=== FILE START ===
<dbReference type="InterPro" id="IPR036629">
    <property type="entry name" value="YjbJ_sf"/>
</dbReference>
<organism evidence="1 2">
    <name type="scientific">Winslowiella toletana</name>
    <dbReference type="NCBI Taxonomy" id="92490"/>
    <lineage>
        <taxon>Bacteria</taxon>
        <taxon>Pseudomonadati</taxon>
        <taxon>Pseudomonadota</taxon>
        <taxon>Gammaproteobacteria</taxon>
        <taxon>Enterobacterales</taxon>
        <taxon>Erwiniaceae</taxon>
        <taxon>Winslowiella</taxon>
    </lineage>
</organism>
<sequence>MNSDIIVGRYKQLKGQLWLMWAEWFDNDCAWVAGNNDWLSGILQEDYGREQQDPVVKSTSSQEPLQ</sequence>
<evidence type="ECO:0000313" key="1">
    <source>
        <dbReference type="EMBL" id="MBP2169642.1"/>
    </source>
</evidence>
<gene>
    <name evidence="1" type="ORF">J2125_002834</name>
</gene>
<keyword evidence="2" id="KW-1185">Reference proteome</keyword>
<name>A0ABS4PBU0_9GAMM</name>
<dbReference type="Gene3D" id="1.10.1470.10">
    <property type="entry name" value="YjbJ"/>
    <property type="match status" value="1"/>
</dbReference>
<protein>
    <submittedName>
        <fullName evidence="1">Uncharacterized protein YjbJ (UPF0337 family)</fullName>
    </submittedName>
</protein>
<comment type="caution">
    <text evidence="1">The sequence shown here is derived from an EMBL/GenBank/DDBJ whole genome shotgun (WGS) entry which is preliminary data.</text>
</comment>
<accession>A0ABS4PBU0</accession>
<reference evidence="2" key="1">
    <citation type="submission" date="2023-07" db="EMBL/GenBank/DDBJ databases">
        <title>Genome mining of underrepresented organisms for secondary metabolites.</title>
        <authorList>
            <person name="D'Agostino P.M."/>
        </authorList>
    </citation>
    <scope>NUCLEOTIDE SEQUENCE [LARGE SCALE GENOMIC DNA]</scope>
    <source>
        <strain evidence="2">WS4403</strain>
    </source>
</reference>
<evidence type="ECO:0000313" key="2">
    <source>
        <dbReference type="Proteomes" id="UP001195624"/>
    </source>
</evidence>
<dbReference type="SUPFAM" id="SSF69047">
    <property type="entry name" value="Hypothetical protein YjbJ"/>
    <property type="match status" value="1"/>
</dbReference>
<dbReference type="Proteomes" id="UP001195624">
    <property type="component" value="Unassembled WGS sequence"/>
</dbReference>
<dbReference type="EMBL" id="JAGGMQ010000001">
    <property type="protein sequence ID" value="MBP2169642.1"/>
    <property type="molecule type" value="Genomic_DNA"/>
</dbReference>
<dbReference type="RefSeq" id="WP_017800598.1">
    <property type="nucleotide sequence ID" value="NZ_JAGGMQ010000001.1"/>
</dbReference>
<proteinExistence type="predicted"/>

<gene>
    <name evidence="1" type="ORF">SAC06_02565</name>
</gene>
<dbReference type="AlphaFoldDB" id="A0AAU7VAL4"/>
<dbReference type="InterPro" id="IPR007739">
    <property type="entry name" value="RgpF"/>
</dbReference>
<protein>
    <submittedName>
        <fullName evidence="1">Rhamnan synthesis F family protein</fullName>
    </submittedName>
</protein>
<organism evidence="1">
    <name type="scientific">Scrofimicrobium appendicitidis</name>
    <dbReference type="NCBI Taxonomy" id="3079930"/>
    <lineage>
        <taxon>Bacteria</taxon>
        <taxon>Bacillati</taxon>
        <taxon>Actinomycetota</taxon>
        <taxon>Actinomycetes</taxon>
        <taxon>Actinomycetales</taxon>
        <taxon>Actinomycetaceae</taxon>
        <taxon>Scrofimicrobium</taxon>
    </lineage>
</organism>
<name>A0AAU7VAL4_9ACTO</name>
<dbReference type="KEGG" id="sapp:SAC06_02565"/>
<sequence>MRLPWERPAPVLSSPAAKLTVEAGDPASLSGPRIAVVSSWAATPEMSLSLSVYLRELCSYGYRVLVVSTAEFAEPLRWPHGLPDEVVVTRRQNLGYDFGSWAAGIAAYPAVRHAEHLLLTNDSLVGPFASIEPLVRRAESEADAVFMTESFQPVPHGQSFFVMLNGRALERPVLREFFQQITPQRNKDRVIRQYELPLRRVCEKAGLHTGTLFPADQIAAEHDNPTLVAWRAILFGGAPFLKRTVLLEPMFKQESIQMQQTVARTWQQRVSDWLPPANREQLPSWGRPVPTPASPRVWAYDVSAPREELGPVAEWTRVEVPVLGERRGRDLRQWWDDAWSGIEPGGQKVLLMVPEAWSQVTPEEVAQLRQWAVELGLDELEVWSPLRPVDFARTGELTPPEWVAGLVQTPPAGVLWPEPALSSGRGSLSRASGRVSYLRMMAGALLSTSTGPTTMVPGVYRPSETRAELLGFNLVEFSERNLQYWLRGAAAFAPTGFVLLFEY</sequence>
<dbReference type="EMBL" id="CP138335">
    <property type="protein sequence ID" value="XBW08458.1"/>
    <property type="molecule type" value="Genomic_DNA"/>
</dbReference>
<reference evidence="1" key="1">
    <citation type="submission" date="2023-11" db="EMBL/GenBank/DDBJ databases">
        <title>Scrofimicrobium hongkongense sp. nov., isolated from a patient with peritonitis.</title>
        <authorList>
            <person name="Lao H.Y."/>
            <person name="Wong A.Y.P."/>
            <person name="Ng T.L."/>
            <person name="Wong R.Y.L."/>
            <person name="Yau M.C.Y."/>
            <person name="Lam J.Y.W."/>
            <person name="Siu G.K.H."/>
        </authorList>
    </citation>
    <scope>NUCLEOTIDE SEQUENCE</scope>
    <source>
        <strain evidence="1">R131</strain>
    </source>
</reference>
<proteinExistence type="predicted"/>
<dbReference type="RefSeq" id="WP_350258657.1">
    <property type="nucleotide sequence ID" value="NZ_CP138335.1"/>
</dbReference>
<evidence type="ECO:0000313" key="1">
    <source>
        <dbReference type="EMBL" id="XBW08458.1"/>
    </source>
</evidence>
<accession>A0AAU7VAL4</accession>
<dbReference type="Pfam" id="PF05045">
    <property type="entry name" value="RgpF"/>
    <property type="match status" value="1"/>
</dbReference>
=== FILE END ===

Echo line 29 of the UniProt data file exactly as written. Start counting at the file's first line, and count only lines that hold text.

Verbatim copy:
    <property type="entry name" value="YjbJ"/>